In the meantime, Ultima VI quickly became my favorite. I would do speed runs and could complete the game start to finish in about eight hours (there was a bug with the hot air balloon and the codex guardians that let you skip quite a few things). Everything about the game was enchanting. The portraits were some of the best of the series, the characters were outstanding (Sherry was my personal favorite companion), and I loved the dungeons (especially the Ant Mound) and using the Armageddon spell to safely explore in the eerie empty world.


Greg Cato – Ultima VII

My interactions with Origin were the things you see in the pictures: two letters, nothing else, with almost a year in between. When Ultima VII finally came out, I had already purchased a copy and set about to find myself. It didn’t take long to make it up to Britain and when I saw a chap named “Greg” that looked kinda like my picture, except with a funny hat. I figured that must be me. My dialog, mercifully, made no reference to the blurb I sent in.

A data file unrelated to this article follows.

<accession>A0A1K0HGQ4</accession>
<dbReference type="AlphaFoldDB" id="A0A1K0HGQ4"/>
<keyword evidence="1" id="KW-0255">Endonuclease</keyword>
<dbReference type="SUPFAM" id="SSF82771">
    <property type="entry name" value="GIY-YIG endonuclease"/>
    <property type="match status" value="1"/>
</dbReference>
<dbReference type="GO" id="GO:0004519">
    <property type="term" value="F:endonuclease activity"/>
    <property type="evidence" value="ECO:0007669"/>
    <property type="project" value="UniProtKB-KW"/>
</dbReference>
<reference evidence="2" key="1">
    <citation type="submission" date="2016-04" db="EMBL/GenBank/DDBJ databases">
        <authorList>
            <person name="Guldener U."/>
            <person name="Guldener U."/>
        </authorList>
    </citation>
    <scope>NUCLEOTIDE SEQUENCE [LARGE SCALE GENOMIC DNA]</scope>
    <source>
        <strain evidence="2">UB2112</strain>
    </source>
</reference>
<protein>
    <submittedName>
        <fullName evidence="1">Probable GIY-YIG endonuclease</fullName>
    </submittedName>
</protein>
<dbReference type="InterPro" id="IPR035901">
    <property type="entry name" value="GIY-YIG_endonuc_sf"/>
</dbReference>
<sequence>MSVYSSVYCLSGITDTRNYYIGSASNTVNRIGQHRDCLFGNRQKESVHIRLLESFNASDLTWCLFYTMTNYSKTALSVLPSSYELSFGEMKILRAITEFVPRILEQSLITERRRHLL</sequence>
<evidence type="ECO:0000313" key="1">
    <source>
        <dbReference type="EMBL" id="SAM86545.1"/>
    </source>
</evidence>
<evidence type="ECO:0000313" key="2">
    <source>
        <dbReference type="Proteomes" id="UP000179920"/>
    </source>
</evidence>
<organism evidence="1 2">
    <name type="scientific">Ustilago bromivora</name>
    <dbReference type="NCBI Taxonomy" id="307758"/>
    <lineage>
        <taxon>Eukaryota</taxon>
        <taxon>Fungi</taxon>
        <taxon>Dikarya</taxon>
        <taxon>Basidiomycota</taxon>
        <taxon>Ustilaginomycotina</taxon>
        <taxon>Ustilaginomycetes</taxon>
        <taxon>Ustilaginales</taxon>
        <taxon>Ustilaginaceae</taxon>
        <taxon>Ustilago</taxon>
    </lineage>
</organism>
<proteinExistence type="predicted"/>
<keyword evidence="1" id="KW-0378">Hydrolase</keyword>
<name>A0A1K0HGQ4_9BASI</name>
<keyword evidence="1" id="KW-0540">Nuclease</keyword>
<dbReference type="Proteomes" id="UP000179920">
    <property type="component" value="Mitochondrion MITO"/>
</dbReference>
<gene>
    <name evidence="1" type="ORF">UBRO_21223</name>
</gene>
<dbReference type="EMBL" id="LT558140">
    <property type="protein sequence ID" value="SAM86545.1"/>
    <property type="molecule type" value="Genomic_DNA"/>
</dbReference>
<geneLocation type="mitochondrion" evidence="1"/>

About a week later I got the signed copy of Ultima VII and letter confirming that shopkeeper was me. I finished up Ultima VII and then Serpent Isle. Serpent Isle became my all-time-favorite, if only because I felt the dialog and story was some of the best in the series.

In the meantime, I had applied to colleges with my heart set on going into the gaming industry. I had developed a love of coding and got early acceptance to Carnegie Mellon‘s computer science program. When I arrived, I was a bit underwhelmed: it was very, very computer science-y, the professors were aloof, and there was very little applicability to making games. Further, there were no classes in game production.